IDE's/Case Tools I know and use(d) - VB3-to-6, Powerbuilder, VS.Net, Visualage,
    WSAD, NetBeans, Pacbase, CodeWarrior, FoxPro, a couple of C/C++ tools, Report
    builders (Crystal Reports, ...), etc. Some I know better than others. Some
    I am trying to forget. Guess how many years I've been progamming?


    "PDezenzio" <pdezenzio@bcbsal.org> wrote:
    >
    >Brad brought up some good reasons on why an IDE shouldn't be used, but I

    also
    >have as many reasons why they should be used. Here's a couple of the big
    >ones:
    >
    >1. Increased productivity.
    >
    > I have more books on Java than even my decades of experience on the Mainframe
    >had accumulated. Everytime a new release comes out, I have to re-purchase
    >new books. With JBuilder 6.0, all I have to do is point my IDE to the new
    >JDK and I have everything I need to pull up any classes and all their method
    >signatures. You can't do that with a text editor (if emacs can, let me

    know!!).
    > Also, JBuilder provides the mechanism to bring in 3rd party tools that

    can
    >be used to format code as per one corporate standard or to insert JavaDoc
    >automatically. Again, can't be done with a text editor although there are
    >other tools that can aid a text editor.
    >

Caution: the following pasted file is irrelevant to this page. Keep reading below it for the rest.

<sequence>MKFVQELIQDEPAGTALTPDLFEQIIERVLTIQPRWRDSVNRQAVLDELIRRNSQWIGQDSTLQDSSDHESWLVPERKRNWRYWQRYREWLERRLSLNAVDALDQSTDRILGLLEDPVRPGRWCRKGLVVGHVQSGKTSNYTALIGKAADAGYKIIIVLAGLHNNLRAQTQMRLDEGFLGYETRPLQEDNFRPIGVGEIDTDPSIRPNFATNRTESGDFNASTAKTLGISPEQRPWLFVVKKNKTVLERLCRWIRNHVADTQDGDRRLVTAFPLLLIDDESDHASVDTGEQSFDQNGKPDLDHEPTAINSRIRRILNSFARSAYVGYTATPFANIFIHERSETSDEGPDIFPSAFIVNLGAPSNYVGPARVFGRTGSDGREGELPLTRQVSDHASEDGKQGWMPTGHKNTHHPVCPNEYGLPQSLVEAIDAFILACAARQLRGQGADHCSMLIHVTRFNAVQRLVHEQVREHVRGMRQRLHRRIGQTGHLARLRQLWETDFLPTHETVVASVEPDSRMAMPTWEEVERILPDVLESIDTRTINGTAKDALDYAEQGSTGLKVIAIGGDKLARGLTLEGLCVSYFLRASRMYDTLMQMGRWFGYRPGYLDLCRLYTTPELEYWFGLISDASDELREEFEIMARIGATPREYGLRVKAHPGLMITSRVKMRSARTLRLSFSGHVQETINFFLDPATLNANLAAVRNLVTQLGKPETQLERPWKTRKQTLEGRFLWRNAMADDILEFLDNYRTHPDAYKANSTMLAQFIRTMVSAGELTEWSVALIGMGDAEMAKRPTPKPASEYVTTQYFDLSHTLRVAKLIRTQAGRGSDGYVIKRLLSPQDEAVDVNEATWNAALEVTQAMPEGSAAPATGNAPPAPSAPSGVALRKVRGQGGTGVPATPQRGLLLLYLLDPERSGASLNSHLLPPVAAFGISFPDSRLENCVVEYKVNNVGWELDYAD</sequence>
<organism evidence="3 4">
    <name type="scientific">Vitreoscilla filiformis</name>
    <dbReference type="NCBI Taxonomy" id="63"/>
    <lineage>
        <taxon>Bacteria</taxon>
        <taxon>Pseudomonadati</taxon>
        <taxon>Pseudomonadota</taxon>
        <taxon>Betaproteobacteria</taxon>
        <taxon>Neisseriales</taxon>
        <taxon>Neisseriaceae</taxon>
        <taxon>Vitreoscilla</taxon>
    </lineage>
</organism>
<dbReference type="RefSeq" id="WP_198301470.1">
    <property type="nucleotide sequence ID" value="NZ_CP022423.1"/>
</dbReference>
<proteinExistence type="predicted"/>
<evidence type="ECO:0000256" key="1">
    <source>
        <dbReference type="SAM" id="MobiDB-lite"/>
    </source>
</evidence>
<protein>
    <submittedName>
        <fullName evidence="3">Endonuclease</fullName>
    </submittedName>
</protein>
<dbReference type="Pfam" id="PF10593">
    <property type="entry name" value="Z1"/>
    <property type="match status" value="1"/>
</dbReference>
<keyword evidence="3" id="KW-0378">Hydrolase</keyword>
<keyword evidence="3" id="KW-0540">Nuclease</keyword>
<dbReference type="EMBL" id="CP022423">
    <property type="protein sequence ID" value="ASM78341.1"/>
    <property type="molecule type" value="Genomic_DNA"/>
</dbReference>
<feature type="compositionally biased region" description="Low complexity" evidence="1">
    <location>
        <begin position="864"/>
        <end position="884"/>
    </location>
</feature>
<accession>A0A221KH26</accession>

>2. Increased productivity, Part 2.
    >
    > JBuilder's ability to step through code is the primary reason we use an
    >IDE. Without it, it takes anywhere from 10 minutes to 8 hours to find a
    >bug. With it, within minutes. I saved 4 man days' with JBuilder via the
    >debugging feature alone on my current project!! It takes a bit of setting
    >up, but once you have it, you won't leave it. I agree that it can make

    a
    >developer lazy, but clients first and foremost want the project completed
    >on-time. Telling a client that you prefer a text editor because of the

    purity
    >of development, but it can take longer to complete a project, won't sit

    well
    >with them. I don't have all day to debug 2,000 lines of code.
    >Our average time to implement 15,000 line projects is under 5 months with
    >2 developers.
    >
    >The reasons for using or not using an IDE differ depending on what you do
    >as a programmer. If you are a consultant, and jump from one assignment

    to
    >the next, then using a text editor might be the better option. My reasons
    >pertained to those of us who are regular full-time employees and to those
    >that have longer-term assignments. It was our contractors that opened us
    >to using JBuilder even though they are all Unix-loving analysts. It all
    >comes down to user preference. I did like your reasons and they are valid,
    >but anyone can make a case for or against using IDEs. I do use Ultra Edit
    >quite often, especially when I designed a JSP/Servlet system last year.


    >Certain tasks demand different tools and a good developer learns to use

    all
    >of them.
    >
    >Patrick Dezenzio
    >Systems Analyst
    >Blue Cross Blue Shield of Alabama